Wishlist; Green Michurinska, St. Rita
                Tony
                Sarver, PA Zone 6A.

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                • #9
                  Nazareth August / September USDA Hardiness Zone 8b

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                  • #10
                    A lot of time - 3 full growing seasons - has passed since the original post here. The main crop earliest ripening dates for the figs I've ripened first hand in WV 6b are as listed below, through the end of August, based on my firsthand observations in growing over the past several years. ( I commented further on this list recently at link: https://www.ourfigs.com/forum/figs-h...220#post244220 )

                    Regarding the OP above, which was partly based on research and only partially on first hand experience, I now consider Malta Black to be Mt Etna, Celeste drops figs so badly here as to be not at all worthwhile (very different from Improved Celeste), and Pastiliere drops its figs even moreso.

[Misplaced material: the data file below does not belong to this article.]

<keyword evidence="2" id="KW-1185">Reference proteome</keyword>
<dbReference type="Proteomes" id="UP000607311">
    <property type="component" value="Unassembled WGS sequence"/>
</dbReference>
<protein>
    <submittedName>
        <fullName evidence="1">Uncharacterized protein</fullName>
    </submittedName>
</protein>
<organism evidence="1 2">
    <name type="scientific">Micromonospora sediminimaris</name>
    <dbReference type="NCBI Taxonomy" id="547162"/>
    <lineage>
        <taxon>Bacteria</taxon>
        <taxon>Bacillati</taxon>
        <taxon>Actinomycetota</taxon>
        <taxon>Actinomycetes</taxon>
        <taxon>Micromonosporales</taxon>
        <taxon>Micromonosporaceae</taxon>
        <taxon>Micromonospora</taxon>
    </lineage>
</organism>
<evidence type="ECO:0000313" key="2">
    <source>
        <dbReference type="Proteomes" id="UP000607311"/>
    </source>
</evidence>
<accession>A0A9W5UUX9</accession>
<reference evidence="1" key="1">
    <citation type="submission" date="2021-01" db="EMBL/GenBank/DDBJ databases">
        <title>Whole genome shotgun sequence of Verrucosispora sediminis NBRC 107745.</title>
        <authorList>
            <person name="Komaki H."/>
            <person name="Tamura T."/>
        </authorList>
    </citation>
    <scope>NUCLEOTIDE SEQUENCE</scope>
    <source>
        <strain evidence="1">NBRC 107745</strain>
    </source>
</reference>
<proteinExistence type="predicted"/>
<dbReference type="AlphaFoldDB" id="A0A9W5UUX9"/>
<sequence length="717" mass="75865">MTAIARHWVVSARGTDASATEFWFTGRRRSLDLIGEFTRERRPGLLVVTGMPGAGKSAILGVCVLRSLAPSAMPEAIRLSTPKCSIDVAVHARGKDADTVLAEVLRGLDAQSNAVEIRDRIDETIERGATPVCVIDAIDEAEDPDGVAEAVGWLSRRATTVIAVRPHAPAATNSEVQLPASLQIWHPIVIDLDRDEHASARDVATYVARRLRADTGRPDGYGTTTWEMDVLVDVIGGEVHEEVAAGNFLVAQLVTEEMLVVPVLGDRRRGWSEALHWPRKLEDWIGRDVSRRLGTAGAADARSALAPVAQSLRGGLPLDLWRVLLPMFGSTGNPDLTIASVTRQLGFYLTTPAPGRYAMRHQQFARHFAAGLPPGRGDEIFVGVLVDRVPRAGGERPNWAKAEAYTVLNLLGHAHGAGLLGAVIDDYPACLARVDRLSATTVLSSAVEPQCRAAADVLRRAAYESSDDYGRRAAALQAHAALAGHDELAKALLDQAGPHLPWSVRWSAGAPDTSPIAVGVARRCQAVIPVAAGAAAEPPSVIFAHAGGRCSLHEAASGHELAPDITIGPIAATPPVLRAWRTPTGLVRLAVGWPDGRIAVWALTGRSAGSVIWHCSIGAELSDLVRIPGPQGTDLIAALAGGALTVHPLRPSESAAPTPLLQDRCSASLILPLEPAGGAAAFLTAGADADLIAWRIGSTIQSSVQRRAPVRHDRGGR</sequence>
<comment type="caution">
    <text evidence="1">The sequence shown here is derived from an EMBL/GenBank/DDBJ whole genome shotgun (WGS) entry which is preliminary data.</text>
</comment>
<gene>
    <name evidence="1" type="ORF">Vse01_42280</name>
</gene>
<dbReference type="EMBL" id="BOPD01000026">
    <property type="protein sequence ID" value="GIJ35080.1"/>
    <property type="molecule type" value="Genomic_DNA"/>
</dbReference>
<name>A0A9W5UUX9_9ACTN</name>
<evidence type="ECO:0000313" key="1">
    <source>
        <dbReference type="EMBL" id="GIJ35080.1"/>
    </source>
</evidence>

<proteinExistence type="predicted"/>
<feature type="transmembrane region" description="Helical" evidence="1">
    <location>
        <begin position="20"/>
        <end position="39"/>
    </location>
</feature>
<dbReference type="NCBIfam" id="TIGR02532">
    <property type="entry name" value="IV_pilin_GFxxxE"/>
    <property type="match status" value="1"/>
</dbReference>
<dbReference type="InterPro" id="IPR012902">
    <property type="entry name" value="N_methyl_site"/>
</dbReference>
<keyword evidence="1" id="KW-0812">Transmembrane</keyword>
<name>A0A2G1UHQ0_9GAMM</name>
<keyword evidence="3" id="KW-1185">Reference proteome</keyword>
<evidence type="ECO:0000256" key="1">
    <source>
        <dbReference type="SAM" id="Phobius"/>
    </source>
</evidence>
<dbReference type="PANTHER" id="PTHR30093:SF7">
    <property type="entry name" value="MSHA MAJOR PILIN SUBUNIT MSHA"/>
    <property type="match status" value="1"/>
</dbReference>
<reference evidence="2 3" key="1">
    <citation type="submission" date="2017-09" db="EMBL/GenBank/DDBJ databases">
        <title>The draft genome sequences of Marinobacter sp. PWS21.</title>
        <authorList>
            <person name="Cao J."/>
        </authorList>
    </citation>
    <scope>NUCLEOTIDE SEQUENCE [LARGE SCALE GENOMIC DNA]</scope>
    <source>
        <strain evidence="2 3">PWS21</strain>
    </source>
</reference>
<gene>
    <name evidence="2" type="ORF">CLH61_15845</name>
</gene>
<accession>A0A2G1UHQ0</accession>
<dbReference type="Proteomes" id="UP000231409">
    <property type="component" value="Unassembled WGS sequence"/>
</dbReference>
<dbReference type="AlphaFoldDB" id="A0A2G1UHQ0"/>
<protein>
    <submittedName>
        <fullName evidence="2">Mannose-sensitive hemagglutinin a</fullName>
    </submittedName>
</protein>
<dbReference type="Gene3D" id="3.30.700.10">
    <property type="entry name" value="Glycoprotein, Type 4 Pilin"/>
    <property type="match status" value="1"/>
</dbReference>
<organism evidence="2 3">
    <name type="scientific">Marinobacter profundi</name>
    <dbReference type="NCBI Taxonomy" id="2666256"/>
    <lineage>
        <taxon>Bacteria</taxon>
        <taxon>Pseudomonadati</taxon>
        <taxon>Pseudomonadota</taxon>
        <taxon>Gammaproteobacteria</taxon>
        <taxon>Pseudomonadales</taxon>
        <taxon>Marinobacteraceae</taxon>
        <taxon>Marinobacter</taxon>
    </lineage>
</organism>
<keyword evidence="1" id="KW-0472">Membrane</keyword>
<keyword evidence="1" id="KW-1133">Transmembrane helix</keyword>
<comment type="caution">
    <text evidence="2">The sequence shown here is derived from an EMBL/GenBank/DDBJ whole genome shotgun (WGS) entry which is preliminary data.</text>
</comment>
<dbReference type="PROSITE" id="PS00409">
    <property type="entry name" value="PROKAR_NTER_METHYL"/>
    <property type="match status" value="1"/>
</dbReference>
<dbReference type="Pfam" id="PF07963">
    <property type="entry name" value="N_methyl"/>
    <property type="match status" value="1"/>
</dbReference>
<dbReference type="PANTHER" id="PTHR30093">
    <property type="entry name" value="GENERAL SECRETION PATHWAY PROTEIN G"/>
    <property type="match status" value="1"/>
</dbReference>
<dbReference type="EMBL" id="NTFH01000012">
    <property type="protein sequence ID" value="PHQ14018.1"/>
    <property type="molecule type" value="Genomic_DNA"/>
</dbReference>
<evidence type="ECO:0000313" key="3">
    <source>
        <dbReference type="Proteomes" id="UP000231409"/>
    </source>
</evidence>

Main Crop Earliest Ripe Dates (in pots, 2014 - 2017, July and August only)
                    1. Ronde de Bordeaux July 27
                    2. (LSU) Improved Celeste 28
                    3. Florea 29
                    4. Mt Etna August 09
                    5. LSU O'Rourke 11
                    6. Atreano 11
                    7. LSU Purple 15
                    8. Conadria 15
                    9. LSU Tiger 16
                    10. Nordland 16
                    11. Sultane 16
                    12. Brooklyn White 17
                    13. Hunt 19
                    14. LSU Gold 19
                    15. Wuhan 19
                    16. Kadota 19
                    17. Osborn Prolific 20
                    18. Violette de Bordeaux 20
                    19. Galbun 20
                    20. Celeste 21
                    21. LSU Champagne 22
                    22. Long Yellow 24
                    23. White Triana 24
                    24. Calverte 25
                    25. Italian 376 26